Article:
Characteristics of Depreciation in Commercial and Multi-Family Property: An Investment Perspective

49 Pages Posted: 11 Jul 2014 Last revised: 26 Jan 2016

See all articles by Sheharyar Bokhari

Sheharyar Bokhari

Massachusetts Institute of Technology (MIT)

David Geltner

Massachusetts Institute of Technology (MIT); MIT Center for Real Estate

Date Written: January 6, 2016

Abstract

This paper reports empirical evidence on the nature and magnitude of real depreciation in commercial and multi-family investment properties in the United States. The paper is based on a much larger and more comprehensive database than prior studies of depreciation, and it is based on actual transaction prices rather than appraisal estimates of property or building structure values. The paper puts forth an “investment perspective” on depreciation, which differs from the tax policy perspective that has dominated the previous literature in the U.S. From the perspective of the fundamentals of investment performance, depreciation is measured as a fraction of total property value, not just structure value, and it is oriented toward cash flow and market value metrics of investment performance such as IRR and HPR. Depreciation from this perspective includes all three age-related sources of long-term secular decline in real value: physical, functional, and economic obsolescence of the building structure. The analysis based on 107,805 transaction price observations finds an overall average depreciation rate of 1.5%/year, ranging from 1.82%/year for properties with new buildings to 1.12%/year for properties with 50-year-old buildings. Apartment properties depreciate slightly faster than non-residential commercial properties. Depreciation is caused almost entirely by decline in current real income, only secondarily by increase in the capitalization rate (“cap rate creep”). Depreciation rates vary considerably across metropolitan areas, with areas characterized by space market supply constraints exhibiting notably less depreciation. This is particularly true when the supply constraints are caused by physical land scarcity (as distinct from regulatory constraints). Commercial real estate asset market pricing, as indicated by transaction cap rates, is strongly related to depreciation differences across metro areas.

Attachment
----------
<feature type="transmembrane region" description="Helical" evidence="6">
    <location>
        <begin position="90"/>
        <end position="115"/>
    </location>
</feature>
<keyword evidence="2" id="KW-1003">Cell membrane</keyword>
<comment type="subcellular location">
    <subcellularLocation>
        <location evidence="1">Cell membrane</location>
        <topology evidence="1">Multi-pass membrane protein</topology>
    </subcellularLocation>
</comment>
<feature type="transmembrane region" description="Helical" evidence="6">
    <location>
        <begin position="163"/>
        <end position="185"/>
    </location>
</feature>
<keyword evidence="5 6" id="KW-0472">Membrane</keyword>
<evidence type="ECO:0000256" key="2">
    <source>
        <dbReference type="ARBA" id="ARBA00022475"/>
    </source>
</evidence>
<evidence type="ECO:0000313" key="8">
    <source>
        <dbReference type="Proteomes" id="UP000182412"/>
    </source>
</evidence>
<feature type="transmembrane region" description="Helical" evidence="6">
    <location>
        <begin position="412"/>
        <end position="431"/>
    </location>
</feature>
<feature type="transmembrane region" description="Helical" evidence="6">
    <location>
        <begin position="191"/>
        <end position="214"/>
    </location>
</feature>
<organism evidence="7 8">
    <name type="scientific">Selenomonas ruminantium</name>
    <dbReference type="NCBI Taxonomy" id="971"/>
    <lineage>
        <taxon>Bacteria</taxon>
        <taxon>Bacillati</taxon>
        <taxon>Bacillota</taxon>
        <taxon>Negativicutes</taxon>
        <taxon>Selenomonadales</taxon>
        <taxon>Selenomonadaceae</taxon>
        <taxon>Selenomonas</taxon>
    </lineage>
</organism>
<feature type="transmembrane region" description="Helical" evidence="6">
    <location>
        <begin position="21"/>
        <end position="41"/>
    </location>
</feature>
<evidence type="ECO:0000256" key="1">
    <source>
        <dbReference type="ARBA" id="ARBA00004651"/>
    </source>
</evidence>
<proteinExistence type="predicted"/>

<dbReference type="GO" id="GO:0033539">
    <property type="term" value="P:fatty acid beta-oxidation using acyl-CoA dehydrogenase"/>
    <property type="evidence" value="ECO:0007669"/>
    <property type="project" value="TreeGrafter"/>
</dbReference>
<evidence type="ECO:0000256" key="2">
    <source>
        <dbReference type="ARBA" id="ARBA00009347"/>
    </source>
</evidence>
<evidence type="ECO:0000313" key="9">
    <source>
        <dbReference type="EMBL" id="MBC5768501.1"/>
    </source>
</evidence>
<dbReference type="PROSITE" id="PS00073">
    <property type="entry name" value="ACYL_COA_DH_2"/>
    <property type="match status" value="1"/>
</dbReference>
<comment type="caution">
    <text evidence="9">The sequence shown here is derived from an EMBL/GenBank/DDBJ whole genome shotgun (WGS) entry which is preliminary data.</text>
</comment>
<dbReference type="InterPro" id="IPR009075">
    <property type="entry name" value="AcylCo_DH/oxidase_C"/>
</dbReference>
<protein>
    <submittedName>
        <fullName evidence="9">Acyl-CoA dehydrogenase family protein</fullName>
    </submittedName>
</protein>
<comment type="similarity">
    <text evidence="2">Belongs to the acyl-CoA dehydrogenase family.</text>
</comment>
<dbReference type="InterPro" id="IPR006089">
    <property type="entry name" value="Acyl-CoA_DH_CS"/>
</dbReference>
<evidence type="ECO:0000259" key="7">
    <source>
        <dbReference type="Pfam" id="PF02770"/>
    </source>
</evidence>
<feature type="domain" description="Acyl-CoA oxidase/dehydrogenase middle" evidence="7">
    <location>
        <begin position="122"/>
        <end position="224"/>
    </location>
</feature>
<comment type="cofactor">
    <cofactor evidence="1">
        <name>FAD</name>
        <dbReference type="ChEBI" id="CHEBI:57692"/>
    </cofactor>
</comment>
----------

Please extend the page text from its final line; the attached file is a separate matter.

Keywords: Commercial Property, Depreciation, Capital Consumption, Real Estate Investment

JEL Classification: R00, G12

Suggested Citation

Bokhari, Sheharyar and Geltner, David, Characteristics of Depreciation in Commercial and Multi-Family Property: An Investment Perspective (January 6, 2016). Available at SSRN: https://ssrn.com/abstract=2464164 or http://dx.doi.org/10.2139/ssrn.2464164

Sheharyar Bokhari

Massachusetts Institute of Technology (MIT) ( email )

77 Massachusetts Avenue
50 Memorial Drive
Cambridge, MA 02139-4307
United States

David Geltner (Contact Author)

Massachusetts Institute of Technology (MIT) ( email )

77 Massachusetts Avenue
Cambridge, MA 02139
United States

MIT Center for Real Estate ( email )

77 Massachusetts Avenue
Cambridge, MA 02139
United States

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